VRF Developer Tutorial

Learn how to use SecretPath on EVM to access on-chain verifiable random numbers.

Overview

SecretVRF over SecretPath enables EVM developers to access on-chain verifiable random numbers at a fraction of the cost and block time of traditional RNG oracles such as ChainlinkVRF. With fewer than 100 lines of code, you will have access to an infinite supply of randomness.

See a fullstack cross-chain SecretVRF demo here

To learn how SecretVRF works underneath the hood, refer to the docs here. πŸ€“

Getting Started

To get started, clone the Secret Labs examples repo:

git clone https://github.com/scrtlabs/examples.git

EVM Prerequisites

Configuring Environment Variables

cd into examples/EVM-secretpath-RNG:

cd examples/EVM-secretpath-RNG

Install the node dependencies:

npm install

Update the env file with your EVM wallet private key and Infura API key.

Make sure your Infura API key is configured for Amoy testnet 😎

Upload & Instantiate RandomnessReceiver.sol

Compile your Solidity smart contract:

npx hardhat compile

Once the contract is compiled successfully, upload the contract to Polygon testnet:

npx hardhat run scripts/deploy.js --network polygon

Note the contract address:

RandomnessReceiver deployed to: 0x08D05bC52e503C68c38A32c1fA997FB521e614C4

Add the RandomnessReceiver contract address to your env file:

RANDOMNESS_RECEIVER_CONTRACT_ADDRESS="0x08D05bC52e503C68c38A32c1fA997FB521e614C4"

Execute RandomnessReceiver.sol

Now that you've uploaded your contract, it's time to set the SecretPath gateway address for Polygon Amoy and then request on-chain verifiable random numbers!

Gateways are the on-chain smart contracts that handle the broadcasting, receipt, packaging, and verification of messages.

Set Gateway Contract

First, set the gateway address for Polygon Amoy testnet. You can do this by executing set_gateway.js:

npx hardhat --network polygon run ./scripts/set_gateway.js

This tutorial is for Polygon testnet, but you can find a list of additional EVM gateway contract addresses here.

Create Randomness Event Listener

Next, create an event listener so you can listen to when the random numbers that you request have been fulfilled.

Open a new terminal window and cd into examples/EVM-secretpath-RNG:

cd examples/EVM-snakepath-RNG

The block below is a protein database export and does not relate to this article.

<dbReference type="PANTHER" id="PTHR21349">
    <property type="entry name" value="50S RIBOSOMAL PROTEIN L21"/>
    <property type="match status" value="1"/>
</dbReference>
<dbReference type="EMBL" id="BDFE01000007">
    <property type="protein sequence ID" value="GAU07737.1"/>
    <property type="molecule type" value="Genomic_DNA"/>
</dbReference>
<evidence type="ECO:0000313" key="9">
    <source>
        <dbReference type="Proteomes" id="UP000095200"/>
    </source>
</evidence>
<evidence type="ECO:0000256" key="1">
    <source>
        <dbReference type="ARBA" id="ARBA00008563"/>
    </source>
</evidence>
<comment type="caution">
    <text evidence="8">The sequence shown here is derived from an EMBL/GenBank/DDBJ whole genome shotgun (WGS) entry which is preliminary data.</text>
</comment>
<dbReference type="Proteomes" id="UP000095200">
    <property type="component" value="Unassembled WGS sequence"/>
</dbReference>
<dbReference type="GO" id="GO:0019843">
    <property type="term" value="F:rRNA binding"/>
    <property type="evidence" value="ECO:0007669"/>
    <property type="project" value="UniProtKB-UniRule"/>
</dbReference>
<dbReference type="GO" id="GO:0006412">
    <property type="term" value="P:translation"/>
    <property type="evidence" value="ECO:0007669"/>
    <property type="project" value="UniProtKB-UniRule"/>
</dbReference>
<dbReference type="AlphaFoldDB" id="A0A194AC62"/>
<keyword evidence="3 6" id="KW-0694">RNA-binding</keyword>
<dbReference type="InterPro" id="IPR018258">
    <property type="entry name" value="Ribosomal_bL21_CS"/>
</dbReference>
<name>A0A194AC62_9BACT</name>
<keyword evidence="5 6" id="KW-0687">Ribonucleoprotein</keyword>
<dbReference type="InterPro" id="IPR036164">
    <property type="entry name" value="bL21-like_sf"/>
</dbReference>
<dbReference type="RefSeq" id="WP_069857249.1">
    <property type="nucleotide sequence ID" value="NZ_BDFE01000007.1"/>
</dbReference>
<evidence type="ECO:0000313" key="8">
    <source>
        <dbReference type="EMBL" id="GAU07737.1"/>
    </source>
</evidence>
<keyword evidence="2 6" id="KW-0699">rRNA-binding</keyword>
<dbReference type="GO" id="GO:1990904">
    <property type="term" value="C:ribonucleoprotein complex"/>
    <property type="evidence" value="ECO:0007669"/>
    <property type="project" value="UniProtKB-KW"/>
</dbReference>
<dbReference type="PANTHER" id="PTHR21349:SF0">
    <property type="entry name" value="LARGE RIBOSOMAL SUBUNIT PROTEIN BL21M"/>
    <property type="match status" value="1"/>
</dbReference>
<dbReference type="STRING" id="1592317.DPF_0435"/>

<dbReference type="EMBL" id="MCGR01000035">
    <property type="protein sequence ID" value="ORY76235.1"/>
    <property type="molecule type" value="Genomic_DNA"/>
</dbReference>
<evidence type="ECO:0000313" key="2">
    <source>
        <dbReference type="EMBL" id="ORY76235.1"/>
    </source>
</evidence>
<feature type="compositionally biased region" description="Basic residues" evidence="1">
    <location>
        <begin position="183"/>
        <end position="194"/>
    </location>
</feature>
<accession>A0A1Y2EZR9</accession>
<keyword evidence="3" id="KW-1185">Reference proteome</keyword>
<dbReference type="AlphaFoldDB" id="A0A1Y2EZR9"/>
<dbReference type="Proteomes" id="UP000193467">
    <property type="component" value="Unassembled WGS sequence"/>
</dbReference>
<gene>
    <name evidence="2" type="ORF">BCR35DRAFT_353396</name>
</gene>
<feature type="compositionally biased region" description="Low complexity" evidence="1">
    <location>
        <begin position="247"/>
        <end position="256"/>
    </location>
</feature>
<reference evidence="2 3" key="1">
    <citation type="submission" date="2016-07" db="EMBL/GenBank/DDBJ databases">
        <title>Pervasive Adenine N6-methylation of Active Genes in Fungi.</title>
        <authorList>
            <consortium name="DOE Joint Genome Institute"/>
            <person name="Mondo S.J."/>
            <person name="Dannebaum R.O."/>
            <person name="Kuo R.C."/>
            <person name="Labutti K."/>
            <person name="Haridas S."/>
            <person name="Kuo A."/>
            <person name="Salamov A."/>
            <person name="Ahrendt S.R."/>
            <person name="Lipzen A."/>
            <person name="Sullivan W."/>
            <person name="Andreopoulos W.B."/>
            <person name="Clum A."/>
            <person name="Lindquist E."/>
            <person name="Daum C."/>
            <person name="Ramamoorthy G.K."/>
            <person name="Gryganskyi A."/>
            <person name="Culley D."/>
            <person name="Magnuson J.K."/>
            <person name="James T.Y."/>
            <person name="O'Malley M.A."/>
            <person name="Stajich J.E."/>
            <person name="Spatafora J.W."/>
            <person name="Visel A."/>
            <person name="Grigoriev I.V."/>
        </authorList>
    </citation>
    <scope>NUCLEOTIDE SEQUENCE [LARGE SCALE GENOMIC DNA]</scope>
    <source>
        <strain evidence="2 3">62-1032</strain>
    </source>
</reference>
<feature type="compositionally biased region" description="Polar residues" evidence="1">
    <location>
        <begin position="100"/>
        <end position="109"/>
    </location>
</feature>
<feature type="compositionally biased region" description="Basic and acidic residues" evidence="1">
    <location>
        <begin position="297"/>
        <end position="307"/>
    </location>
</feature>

Then, create the event listener by executing fulfill_randomness_event.js:

npx hardhat --network polygon run ./scripts/fulfill_randomness_event.js

Request Random Numbers

Now it's time to request random numbers! Currently, request_random.js is configured to request 3 random numbers, but you can update how many numbers you would like to request here (up to 2000 for this example).

Once you have configured how many random numbers you want to request, execute request_random.js:

npx hardhat --network polygon run ./scripts/request_random.js

Upon successful execution, your terminal will log the following:

Current gas price: 1.500000016 gwei
Amount of gas: 202500002160000
Transaction hash: 0x47efe733c6b64a5c65fae68a5fa0f2eb39be107a7d4930325104dfcee36474c2
Random Numbers requested successfully!

Navigate to your event listener terminal to see the returned random numbers:

Random numbers fulfilled for request ID: 7
Random Numbers: 94412630379044474934232934838909700375960606882138821083837396872559692127250,113337239238407277551866961530595655396141218773986266698805816049961297644274,27422614896457590254145871678336430245204859898445275988406473498974116581231

Congrats! You've just used SecretPath to request your first verifiable on-chain random numbers! πŸŽ‰

Conclusion

Secret VRF offers an innovative and cost-effective solution for EVM developers seeking access to verifiable random numbers. By following this guide, you've successfully set up your environment, deployed the RandomnessReceiver.sol contract, and interacted with the SecretPath network to request and receive random numbers. Dive into the world of decentralized randomness with SecretPath, where security meets simplicity. 🌟

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